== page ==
Figure 1: Monthly U.S. job growth and underlying trend (millions)
Data as of April 2021. Sources: Macrobond, Bureau of Labor Statistics, WTIA.
The government has a Herculean task of counting every single job added across the largest economy in the world. They do quite a good job of it, surveying firms that employ one-third of all relevant workers, which in statistics is a very large sample, but this statistical noise will continue.
One of the main retardants for stronger job growth is the sheer unavailability of workers. There is a growing chorus of employers reporting inability to find qualified workers, or even to entice any workers to apply. Stories abound of fast-food restaurants paying people just to fill out applications and some are even offering hiring bonuses. The National Federal of Independent Business, a collection of very small establishments usually employing around 10 people, are reporting the most challenging hiring environment in their history, as shown in Figure 2.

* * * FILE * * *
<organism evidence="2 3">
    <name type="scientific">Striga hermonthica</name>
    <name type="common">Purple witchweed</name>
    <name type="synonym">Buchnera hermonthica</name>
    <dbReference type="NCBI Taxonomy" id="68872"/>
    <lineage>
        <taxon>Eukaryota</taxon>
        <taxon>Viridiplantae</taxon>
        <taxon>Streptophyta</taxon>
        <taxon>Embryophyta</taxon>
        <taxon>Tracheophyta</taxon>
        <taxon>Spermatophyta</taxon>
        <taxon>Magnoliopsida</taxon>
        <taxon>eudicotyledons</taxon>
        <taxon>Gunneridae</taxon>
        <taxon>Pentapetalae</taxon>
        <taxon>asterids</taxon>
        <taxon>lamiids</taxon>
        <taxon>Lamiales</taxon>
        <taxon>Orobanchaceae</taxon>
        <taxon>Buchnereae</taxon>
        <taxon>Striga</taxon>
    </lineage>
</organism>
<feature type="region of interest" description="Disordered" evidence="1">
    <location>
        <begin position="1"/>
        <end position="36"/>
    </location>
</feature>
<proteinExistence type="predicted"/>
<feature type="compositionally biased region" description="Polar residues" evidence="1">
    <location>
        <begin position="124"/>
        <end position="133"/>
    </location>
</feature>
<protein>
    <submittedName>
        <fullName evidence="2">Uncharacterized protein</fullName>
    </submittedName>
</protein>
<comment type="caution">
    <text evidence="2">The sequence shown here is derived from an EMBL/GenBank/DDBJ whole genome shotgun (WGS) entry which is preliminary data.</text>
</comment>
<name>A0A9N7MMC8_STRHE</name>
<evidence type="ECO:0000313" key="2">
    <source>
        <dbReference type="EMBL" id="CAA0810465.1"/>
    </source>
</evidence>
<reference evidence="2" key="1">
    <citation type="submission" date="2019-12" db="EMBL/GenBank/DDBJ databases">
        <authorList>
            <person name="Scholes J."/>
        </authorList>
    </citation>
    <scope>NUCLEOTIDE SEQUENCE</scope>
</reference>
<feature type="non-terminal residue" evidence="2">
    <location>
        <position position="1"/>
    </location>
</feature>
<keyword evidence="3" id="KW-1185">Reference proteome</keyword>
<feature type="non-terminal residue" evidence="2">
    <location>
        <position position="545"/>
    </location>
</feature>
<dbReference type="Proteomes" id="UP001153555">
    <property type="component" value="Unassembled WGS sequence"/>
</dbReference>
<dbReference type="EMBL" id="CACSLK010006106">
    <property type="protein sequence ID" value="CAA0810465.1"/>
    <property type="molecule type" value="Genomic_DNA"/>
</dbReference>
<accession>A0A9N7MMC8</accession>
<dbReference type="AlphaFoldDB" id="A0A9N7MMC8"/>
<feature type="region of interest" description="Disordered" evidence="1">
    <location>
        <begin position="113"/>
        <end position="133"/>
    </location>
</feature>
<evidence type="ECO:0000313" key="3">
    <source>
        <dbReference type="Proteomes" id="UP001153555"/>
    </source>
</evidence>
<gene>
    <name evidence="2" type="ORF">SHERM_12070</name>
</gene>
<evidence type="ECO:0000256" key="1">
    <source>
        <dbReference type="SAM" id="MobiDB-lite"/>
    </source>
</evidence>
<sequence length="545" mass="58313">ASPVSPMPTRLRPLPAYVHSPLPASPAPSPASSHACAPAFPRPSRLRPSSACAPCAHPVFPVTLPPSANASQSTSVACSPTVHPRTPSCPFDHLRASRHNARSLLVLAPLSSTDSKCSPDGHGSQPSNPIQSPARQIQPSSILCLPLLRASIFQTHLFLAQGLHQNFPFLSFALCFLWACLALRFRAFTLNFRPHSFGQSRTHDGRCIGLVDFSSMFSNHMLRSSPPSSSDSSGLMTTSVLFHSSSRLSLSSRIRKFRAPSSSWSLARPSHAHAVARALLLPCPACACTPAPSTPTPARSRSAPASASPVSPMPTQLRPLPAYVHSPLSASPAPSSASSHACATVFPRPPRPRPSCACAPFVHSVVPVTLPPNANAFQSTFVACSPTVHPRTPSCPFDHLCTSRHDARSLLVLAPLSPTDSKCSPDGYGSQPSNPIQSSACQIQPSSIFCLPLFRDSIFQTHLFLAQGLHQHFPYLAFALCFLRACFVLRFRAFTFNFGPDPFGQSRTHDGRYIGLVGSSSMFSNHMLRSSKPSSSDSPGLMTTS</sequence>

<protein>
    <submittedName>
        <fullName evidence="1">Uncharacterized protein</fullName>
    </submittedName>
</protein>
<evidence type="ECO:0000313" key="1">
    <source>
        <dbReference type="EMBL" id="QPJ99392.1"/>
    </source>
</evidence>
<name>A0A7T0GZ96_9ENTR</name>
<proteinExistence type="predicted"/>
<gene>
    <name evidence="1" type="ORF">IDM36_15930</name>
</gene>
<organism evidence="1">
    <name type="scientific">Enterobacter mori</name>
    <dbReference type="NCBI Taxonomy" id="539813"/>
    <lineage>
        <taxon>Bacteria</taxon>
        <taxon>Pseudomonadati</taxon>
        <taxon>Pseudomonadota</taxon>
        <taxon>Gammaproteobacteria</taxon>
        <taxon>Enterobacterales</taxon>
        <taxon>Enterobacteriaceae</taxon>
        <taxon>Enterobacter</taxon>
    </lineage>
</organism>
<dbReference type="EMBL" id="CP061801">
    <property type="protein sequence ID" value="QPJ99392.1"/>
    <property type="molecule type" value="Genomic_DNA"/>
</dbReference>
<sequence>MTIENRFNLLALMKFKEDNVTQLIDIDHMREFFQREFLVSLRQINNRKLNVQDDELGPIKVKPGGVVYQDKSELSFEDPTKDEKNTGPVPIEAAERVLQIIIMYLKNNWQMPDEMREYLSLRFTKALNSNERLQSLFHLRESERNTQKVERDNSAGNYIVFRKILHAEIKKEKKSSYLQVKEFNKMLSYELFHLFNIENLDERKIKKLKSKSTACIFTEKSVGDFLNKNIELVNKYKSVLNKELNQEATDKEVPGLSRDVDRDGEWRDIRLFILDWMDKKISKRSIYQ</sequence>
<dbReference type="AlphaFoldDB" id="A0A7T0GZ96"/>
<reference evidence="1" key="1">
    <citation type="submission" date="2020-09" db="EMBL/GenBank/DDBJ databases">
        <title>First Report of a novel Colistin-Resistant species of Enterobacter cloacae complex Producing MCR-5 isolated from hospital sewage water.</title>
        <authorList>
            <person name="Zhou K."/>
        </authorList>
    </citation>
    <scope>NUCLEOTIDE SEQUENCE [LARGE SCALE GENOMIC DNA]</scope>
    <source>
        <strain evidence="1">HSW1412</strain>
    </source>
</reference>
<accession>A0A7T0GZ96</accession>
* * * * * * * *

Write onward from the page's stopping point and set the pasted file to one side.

The reason for the lack of workers is at least twofold: fear of Covid and generous unemployment benefits. A set of closely watched special questions in the jobs report showed 2.8 million people not in the labor force, not even looking for work in the past month, because of the pandemic. That could be for myriad reasons including fear of the virus, challenges with childcare, or a shift to virtual learning requiring a parent to stay at home. Encouragingly, the number of people citing COVID as a reason is down from nearly four million a month ago but is still a drag on the ability to hire.